(Jose Graziano da Silva is the director-general of the U.N's
Food and Agriculture Organisation. The views expressed in this
article are those of the author and should not be seen as
representing the views of Reuters News.)
The global number of chronically hungry people has declined
by 130 million since 1990, falling from a little over one
billion people to 868 million - 852 million of them in
Progress was made not only in terms of overall numbers, but
also in the proportion of the population who are undernourished.
This has dropped globally from 18.6 percent in 1990 to the
current level of 12.5 percent, and from 23.2 percent to 14.9
percent in developing countries.
That is better news than we have had in the past, but it
still means that one person in every eight goes hungry. That is
unacceptable, especially when we live in a world of plenty.
Particularly appalling is the situation in Africa, where the
number of hungry has gone up in the last 20 years - from 175
million in 1990 to 239 million.
These figures are included in this year's The State of Food
Insecurity in the World (SOFI) -- the world hunger report
published by the Food and Agriculture Organization of the United
Nations, the International Fund for Agricultural Development and
the World Food Programme. In this edition, SOFI uses better data
and an improved methodology, developed with the help of experts
from around the world to estimate hunger.
The figures show that most of the progress in hunger
reduction was made until 2006, as food price levels continued to
decline. With the rise in food prices and the economic crisis
that followed, there have been many fewer advances.
This slowdown in the pace of hunger reduction confirms that,
in a world with sufficient food for everyone, the main cause of
hunger is a lack of access: Worldwide, millions of people are
unable to buy the food they need to survive!
With the benefit of hindsight, we now know that the combined
effects of the international food-price spikes in 2007-2008 and
the subsequent economic crisis were not as great as was feared
at the time.
The spikes in world food prices were apparently mitigated by
coping responses from governments and households, and the spread
of the economic slowdown to developing countries was slower than
However, higher food prices can have other consequences for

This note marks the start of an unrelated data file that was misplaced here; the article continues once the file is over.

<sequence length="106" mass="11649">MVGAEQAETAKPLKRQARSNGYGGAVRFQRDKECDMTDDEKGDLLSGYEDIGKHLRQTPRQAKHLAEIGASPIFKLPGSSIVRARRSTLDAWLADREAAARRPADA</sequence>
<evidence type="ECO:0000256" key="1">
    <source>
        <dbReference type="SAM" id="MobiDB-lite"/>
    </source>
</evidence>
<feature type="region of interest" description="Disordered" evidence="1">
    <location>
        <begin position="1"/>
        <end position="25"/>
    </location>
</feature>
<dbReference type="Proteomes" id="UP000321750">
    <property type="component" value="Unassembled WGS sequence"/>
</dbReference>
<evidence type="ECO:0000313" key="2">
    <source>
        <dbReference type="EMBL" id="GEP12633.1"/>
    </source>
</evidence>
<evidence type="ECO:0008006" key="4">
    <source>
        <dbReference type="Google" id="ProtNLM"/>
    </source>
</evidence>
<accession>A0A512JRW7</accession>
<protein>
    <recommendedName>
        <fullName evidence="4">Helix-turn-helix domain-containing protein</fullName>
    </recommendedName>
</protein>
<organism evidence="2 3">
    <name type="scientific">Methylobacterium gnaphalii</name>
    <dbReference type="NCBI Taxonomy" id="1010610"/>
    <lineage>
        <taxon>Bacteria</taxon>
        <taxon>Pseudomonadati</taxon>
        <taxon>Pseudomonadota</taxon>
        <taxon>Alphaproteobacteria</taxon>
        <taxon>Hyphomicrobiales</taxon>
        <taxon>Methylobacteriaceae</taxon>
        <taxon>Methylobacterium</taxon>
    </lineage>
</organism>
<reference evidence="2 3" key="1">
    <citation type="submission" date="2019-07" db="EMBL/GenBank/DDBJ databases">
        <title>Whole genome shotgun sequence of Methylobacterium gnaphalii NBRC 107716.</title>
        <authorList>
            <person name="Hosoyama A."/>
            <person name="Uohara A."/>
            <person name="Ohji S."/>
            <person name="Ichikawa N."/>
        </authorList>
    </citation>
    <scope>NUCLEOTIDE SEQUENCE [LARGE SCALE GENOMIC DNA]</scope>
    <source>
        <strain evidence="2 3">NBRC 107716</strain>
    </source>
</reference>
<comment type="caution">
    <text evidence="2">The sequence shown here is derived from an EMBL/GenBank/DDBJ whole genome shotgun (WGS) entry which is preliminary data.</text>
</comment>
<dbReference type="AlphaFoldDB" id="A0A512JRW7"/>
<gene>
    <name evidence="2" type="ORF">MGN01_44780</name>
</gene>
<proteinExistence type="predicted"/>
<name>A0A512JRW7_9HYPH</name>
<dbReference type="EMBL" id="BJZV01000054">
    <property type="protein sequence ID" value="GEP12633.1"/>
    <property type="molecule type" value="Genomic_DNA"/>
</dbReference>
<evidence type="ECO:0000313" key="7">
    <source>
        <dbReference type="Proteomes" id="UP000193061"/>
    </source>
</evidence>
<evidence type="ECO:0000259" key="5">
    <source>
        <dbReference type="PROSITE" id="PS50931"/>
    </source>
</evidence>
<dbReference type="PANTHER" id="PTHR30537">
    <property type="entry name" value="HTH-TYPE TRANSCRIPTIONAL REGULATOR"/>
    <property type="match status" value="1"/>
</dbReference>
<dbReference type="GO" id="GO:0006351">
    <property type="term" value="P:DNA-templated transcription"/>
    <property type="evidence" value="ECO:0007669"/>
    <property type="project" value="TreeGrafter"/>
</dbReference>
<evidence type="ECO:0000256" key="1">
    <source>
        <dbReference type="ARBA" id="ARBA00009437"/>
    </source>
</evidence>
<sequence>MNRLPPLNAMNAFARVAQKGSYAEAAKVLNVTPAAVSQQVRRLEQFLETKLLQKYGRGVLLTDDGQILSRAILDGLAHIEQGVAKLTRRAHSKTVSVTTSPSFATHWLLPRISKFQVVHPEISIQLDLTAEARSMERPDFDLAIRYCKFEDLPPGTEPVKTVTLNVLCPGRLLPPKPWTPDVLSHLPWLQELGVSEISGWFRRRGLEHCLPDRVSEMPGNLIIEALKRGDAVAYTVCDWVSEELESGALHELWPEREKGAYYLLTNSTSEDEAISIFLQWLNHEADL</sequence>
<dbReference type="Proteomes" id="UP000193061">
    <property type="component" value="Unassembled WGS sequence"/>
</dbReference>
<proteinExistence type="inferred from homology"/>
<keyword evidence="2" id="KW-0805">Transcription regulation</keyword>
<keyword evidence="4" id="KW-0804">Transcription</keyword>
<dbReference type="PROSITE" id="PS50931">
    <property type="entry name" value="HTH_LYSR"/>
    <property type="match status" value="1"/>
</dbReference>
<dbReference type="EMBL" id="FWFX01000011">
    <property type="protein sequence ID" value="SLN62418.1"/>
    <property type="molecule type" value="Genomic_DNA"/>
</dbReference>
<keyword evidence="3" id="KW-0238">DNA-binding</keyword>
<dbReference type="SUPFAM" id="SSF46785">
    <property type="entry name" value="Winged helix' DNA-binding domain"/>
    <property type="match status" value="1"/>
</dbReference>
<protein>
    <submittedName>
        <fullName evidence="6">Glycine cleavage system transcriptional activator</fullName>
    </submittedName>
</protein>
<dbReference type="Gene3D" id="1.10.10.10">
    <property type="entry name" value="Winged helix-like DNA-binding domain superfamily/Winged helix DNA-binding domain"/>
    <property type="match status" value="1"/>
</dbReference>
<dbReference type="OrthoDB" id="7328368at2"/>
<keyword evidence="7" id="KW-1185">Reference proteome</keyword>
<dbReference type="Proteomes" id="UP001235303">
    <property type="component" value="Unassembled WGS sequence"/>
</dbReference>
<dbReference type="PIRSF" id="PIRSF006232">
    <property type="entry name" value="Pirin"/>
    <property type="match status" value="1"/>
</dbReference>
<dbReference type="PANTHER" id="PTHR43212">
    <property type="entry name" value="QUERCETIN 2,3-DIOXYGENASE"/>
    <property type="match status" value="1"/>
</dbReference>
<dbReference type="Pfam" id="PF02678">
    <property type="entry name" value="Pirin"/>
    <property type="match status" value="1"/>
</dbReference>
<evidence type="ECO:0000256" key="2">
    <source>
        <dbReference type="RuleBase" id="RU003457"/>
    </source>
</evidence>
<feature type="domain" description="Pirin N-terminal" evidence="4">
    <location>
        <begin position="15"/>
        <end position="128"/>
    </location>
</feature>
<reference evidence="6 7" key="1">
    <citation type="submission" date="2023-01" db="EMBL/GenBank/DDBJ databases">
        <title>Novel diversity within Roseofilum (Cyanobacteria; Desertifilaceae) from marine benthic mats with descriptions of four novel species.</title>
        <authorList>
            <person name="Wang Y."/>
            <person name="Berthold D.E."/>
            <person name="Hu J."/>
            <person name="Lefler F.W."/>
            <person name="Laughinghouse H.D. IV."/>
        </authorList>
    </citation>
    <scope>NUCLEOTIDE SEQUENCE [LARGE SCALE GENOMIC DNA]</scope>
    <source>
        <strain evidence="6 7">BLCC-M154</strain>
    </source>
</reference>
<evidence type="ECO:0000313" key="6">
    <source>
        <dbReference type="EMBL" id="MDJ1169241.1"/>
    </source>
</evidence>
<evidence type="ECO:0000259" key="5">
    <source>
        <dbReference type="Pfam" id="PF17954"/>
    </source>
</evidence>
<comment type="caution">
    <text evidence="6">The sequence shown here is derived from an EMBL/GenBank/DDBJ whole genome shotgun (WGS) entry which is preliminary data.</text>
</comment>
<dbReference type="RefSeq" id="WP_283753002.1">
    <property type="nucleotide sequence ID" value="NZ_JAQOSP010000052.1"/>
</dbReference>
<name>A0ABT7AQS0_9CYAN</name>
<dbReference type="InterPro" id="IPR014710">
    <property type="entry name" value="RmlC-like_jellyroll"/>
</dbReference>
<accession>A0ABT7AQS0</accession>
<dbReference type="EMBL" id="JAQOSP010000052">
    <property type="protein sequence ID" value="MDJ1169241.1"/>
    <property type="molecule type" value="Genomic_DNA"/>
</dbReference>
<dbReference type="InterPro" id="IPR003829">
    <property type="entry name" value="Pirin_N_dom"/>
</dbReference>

poor families, as they may switch to higher-energy, but less
nutritious, foods to maintain their caloric intake.
In the present context of uncertain economic growth in
addition to higher and more volatile food prices, reinvigorating
broad-based economic growth will be crucial to making further
progress towards the MDG hunger target.
It will depend on whether we can enable the two billion
people who earn their living from agriculture, and who account
for most of the poor in the world, to benefit from rural growth.
Let's not forget that high agricultural prices can be an
opportunity for poor farmers, provided conditions allow them to
seize that opportunity.
This involves, inter alia, creating the conditions for
development of the productive sectors, especially smallholder
agriculture; ensuring equitable access to resources for the poor
and for women in particular; building resilience in poor rural
families; and designing, financing and implementing social
protection for the most vulnerable.
Improved governance - based on transparency, participation,
accountability, rule of law and human rights - is also
Among other priorities, we must reduce the huge amount of
food lost or wasted every year - estimated at around a third of
We must also start paying more attention not only to the
quantity of food available to people, but also to its quality.
Increasingly, the world is faced with a double burden of
malnutrition, a cruel caricature of inequality in the world
today. Chronic undernourishment co-exists with micro nutrient
malnutrition, which affects well over 1.4 billion adults
worldwide, with all that it implies in terms of diet-related
diseases, such as obesity.
Even if we halve the world's hungry by 2015, what do we say
to the other half? We need to start looking beyond the MDGs and
towards the total eradication of hunger, answering the call made
by UN Secretary-General Ban Ki-moon in his "Zero Hunger
Challenge" at the Rio+20 Summit. It links the achievement of
food security to the elimination of childhood stunting through
sustainable production and increased small-scale productivity.
Bold goals are needed so that society as a whole can embrace
this cause, supporting and pushing governments to transform
political will into action on a broad enough scale to eradicate
With hunger, the only acceptable number is "zero".
(Editing by Keiron Henderson)